The Other Side of Resentment

I was a resentful woman. And I was sure I deserved to be.

This is how my story played out: I volunteer at the community center for an innocuous little garden project. An event beyond my control plumps it up into a large, dicey garden project. More people, more opinions, more egos get involved. And more of my time goes into managing this large, dicey garden project. More time I didn’t plan on and more time I sure didn’t have.

This isn’t what I signed up for, I thought. I’ve been unceremoniously tossed into the snake pit to manage an unwieldy project. And I’d like to tap out now, please. But I can’t. So, I’m stuck with the pythons.

Yes. I was resentful. And it was satisfying to be resentful. To point fingers, to feel unjustly wronged, to work myself into a righteous lather. So, I stewed good and hard in resentment.

Until one Thursday morning. I was out in the air by the water with the wind. But I wasn’t enjoying it. I was thinking about the stinking garden project. Nothing new, just the same stinking things I always thought: Not fair, not my responsibility. But somewhere between the air and the water and the wind, a new thought came to me:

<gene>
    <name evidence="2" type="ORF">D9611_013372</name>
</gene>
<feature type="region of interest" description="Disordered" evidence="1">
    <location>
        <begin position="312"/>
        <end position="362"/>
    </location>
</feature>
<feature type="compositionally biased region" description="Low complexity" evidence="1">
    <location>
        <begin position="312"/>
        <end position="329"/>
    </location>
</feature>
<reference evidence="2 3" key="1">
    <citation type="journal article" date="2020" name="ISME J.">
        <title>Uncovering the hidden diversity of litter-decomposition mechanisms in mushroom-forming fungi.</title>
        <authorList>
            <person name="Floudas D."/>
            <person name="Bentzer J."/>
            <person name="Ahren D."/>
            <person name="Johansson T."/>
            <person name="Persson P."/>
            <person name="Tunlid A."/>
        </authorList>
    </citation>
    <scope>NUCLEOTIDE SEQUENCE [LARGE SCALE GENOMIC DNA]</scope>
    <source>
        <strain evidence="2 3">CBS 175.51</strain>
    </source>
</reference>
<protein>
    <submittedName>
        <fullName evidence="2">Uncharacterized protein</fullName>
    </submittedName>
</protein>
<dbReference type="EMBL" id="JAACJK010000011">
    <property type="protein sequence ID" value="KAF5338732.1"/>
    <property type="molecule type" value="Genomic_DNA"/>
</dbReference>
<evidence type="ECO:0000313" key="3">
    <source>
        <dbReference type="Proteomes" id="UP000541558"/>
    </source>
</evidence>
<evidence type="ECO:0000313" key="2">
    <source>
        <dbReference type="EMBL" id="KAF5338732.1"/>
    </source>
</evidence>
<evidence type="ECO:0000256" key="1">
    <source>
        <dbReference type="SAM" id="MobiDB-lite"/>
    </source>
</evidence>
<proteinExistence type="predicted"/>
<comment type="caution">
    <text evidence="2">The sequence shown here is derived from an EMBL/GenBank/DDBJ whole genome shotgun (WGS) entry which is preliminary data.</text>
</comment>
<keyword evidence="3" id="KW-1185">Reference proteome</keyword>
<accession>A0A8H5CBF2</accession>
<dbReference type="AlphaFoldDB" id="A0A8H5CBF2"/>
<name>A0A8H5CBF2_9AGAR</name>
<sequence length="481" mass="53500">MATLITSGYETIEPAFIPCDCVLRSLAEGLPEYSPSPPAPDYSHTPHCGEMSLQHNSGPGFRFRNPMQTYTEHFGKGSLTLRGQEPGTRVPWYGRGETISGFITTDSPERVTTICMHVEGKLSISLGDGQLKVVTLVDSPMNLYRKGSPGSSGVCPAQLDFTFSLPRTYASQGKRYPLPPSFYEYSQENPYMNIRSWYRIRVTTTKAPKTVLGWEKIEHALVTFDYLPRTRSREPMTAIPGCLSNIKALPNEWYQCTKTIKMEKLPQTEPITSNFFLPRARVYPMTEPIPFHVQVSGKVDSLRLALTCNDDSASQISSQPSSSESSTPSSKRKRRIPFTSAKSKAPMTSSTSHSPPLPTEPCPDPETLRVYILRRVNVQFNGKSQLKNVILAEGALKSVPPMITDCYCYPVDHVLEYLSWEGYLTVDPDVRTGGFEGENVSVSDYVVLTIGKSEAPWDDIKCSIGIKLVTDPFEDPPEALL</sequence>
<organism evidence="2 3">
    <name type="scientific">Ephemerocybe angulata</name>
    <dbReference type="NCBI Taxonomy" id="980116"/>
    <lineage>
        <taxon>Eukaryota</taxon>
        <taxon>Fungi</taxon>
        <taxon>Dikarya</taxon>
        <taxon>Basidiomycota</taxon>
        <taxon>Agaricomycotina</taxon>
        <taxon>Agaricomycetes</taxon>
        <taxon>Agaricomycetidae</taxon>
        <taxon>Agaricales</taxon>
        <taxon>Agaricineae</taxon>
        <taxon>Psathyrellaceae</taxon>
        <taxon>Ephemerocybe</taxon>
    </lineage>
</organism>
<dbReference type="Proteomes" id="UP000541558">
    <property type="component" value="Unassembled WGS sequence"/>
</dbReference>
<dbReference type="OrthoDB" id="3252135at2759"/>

You, Whelan, are trapped in resentment. You’re stuck thinking the same old resentful thoughts that lead you to the same old resentful place. And you haven’t done the hard work to get to the other side of resentment.

And it was true. Resentment’s easy. Finding new meaning’s hard. It demands that we rethink the situation and ourselves in it. That we force ourselves to see what we might not readily see. That we find freedom in a new perspective.

Reluctantly, I bid farewell to the snake pit. And, fumbling along, I began to recast the garden project as a chance to hone my management chops. It wasn’t my finest work. But it’s the work I think we must do.

After all, what we give up in resentment, we gain in freedom.

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